After arriving at the heart of the Marian Office in the third chapter, Fulton Brown, in the next chapter, devotes herself to an extensive analysis of three remarkable thirteenth-century works in praise of the Virgin by Richard of Saint-Laurent, Conrad of Saxony and Pseudo-Albert. Their insightful writings help deepen our comprehension of the medieval view of Mary and the Marian Office by commenting on the images of her and referring to biblical passages, particularly archangel Gabriel’s greeting.

Later, chapter 5 recounts some medieval miracle stories as a result of prayers to Mary, who was seen as a purveyor of mercy, mediator as well as intercessor. Furthermore,  Fulton Brown brings the findings of the preceding chapters together. In this way, we can conclude that devotion to the Virgin pervaded numerous aspects of Christian life during the Middle Ages, was immensely popular among a wide range of people, formed an integral part of Christian spirituality and inspired intellectual treatises.

Towards the end of the chapter, Fulton Brown describes the medieval believers‘ attitude to the Virgin and the Marian Office concisely:

“Trained by Wisdom in the understanding of the scriptures, medieval Christians lifted their minds and souls to God through the psalms and other texts of the Office of the Virgin Mary that they sang in their Lady’s praise, longing for the Lord with their intellect and affect even as they visualized him as a baby in his mother’s arms. Mary, they believed, was the one who had given birth to God in the flesh so that he might become visible to the world. She was the one who, as his ark, temple, and throne, showed to the world the Creator whom it had not seen, and she was the garden into whom he entered so as to give new life to his creatures. To serve her was to serve God.” (Fulton Brown. Mary & the Art of Prayer. New York: Columbia University Press, 2018. Pp. 453-4)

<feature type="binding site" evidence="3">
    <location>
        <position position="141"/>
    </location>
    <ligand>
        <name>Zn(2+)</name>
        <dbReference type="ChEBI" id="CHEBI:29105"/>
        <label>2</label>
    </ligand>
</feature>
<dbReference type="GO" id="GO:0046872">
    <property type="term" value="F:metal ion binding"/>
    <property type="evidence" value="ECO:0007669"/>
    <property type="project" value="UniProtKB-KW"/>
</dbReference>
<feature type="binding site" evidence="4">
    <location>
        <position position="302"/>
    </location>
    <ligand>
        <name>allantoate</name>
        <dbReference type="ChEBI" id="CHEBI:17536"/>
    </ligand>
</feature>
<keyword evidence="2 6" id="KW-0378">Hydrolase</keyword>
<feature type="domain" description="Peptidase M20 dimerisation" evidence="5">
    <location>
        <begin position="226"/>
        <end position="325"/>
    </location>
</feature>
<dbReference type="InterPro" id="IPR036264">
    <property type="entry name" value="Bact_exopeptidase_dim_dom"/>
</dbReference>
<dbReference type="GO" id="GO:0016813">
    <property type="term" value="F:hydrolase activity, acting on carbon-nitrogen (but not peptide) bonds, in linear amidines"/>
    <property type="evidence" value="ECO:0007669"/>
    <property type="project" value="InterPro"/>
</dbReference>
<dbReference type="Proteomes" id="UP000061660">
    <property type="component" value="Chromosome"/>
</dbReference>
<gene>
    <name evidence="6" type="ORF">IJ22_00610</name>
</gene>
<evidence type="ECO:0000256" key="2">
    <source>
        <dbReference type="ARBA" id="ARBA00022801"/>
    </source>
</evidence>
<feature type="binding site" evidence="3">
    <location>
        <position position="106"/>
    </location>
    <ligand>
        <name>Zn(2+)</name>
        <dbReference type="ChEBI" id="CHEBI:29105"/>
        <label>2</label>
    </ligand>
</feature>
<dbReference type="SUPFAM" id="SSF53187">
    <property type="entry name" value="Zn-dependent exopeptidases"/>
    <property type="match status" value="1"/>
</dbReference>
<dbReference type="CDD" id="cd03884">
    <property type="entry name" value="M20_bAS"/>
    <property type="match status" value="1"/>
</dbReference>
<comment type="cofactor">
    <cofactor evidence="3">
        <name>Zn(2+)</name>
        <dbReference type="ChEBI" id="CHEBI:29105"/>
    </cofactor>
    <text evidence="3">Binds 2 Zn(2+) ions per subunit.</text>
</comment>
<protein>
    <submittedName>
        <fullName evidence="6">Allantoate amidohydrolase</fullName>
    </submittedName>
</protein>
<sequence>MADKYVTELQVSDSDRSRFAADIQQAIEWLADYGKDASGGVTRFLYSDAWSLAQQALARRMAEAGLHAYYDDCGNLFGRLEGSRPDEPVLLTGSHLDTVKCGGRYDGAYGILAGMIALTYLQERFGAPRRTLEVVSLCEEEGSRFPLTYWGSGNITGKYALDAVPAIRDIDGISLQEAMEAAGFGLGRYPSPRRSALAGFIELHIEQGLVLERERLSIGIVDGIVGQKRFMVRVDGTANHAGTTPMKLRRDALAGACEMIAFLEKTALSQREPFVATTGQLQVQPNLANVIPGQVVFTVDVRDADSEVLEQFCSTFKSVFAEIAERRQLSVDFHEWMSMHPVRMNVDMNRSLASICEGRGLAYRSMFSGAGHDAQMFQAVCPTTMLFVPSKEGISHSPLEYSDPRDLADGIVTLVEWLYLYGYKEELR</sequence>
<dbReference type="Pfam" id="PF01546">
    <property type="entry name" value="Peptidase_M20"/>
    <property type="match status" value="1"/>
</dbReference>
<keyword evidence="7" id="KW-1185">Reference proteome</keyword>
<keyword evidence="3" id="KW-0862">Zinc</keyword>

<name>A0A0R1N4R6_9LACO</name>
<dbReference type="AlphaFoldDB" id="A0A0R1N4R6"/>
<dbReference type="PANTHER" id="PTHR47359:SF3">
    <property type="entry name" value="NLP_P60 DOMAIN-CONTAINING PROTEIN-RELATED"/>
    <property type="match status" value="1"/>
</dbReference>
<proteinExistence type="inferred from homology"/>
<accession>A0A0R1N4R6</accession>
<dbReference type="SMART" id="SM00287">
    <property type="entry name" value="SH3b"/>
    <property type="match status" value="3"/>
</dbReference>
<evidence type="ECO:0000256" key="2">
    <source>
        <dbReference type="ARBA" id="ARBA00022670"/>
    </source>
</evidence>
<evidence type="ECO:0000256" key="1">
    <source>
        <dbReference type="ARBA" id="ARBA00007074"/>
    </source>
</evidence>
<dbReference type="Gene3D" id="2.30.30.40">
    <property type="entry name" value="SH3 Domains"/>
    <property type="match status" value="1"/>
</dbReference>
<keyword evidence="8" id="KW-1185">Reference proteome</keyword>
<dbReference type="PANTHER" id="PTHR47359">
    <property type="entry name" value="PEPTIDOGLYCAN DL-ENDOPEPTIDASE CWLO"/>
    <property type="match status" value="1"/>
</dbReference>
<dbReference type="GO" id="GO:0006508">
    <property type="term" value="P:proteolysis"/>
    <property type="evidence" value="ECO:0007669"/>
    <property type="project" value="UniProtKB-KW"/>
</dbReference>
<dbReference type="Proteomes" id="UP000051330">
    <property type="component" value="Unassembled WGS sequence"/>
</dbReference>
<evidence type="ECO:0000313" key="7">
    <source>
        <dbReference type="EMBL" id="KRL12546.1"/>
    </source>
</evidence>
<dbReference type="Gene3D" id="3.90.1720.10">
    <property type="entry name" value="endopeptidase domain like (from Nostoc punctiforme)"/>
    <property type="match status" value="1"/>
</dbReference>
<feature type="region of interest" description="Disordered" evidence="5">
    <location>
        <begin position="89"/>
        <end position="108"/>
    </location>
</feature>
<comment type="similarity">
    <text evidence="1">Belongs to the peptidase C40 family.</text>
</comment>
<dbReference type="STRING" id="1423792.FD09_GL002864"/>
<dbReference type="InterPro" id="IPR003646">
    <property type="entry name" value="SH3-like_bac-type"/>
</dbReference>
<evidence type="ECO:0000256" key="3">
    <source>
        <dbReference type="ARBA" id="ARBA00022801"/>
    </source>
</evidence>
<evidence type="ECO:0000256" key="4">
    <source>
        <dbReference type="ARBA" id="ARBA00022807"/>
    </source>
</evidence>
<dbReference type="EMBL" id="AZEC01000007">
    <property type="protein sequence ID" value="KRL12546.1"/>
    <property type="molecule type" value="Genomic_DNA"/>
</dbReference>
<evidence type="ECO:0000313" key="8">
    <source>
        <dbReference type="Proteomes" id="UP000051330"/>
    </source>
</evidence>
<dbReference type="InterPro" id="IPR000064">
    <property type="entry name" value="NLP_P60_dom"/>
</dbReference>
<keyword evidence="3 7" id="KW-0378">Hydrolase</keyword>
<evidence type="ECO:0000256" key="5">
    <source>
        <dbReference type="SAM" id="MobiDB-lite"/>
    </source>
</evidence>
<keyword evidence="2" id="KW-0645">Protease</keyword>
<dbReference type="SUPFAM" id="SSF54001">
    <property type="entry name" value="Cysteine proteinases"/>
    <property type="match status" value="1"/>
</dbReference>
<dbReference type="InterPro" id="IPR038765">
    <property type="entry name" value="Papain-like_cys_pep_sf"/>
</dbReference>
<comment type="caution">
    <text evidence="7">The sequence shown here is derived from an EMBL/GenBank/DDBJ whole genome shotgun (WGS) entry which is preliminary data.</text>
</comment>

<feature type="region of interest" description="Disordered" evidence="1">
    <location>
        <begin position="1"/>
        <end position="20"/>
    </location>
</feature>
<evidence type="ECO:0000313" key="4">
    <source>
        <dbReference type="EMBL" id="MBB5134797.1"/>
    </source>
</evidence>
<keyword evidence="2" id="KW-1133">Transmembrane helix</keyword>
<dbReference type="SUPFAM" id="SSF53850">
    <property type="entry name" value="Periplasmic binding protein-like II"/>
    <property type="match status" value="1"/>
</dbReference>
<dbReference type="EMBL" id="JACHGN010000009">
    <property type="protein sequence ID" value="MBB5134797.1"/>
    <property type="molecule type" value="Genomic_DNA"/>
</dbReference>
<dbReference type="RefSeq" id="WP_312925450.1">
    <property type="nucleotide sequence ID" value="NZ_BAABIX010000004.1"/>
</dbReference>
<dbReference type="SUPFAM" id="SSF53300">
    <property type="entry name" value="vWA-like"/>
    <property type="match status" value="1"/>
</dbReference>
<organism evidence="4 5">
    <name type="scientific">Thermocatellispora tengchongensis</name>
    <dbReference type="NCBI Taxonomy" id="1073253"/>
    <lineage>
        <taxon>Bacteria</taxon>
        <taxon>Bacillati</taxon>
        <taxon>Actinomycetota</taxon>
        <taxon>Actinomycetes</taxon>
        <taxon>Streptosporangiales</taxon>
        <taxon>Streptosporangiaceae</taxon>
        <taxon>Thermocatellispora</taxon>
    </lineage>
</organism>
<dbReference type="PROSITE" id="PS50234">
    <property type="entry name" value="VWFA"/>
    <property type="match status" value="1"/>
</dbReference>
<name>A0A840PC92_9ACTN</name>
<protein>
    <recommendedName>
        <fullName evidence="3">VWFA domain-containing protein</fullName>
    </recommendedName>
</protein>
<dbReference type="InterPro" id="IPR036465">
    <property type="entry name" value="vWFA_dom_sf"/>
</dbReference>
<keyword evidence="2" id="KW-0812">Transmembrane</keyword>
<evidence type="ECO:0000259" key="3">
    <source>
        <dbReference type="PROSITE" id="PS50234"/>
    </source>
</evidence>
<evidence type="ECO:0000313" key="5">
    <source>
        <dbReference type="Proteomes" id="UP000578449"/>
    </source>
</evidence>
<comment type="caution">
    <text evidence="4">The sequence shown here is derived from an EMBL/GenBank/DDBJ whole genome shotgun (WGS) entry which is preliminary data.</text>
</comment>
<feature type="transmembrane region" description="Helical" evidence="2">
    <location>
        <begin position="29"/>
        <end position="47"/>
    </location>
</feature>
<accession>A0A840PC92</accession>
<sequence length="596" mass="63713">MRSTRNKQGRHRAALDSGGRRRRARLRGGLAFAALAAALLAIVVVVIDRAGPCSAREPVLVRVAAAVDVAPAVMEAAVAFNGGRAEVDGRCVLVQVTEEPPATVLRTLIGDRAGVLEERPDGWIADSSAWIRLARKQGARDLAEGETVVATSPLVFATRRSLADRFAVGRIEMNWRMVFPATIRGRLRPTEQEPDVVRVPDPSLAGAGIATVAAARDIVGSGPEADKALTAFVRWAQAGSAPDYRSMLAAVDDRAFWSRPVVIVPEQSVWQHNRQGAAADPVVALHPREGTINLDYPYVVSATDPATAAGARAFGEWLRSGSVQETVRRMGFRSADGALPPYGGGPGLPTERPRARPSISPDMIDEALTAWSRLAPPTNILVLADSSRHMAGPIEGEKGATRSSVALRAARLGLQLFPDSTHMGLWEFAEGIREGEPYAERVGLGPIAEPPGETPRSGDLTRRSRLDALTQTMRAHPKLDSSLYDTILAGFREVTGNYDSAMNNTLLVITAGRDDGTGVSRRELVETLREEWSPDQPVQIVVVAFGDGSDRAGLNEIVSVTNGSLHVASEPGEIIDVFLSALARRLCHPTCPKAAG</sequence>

Indications for the popularity of devotion to Mary were the aforementioned imagery or descriptions of praise her servants employed. We find them in the preceding chapters, in the quotation above and in the last paragraphs of this chapter: the Lady of the templethe Word of Wisdom, the Queen of heaven and the Tree of Life in heaven.

Finally, Fulton Brown’s book closes with an epilogue on a fascinating 17th-century book – Sor María de Jesús de Ágreda’s The Mystical City of God. Her theological reflections on Mary and Marian devotion resemble the medieval understanding of these issues, as can be inferred from the accounts by scholars such as Richard of Saint-Laurent. However, her seemingly mystic account was ridiculed by the famous Enlightenment figures Voltaire and Casanova.

Ultimately, Sor María’s popular work fell into oblivion. Correspondingly, the influence of these devotional practices decreased. Therefore, modern people have distanced themselves from the practices of ancient, medieval and early modern Christians.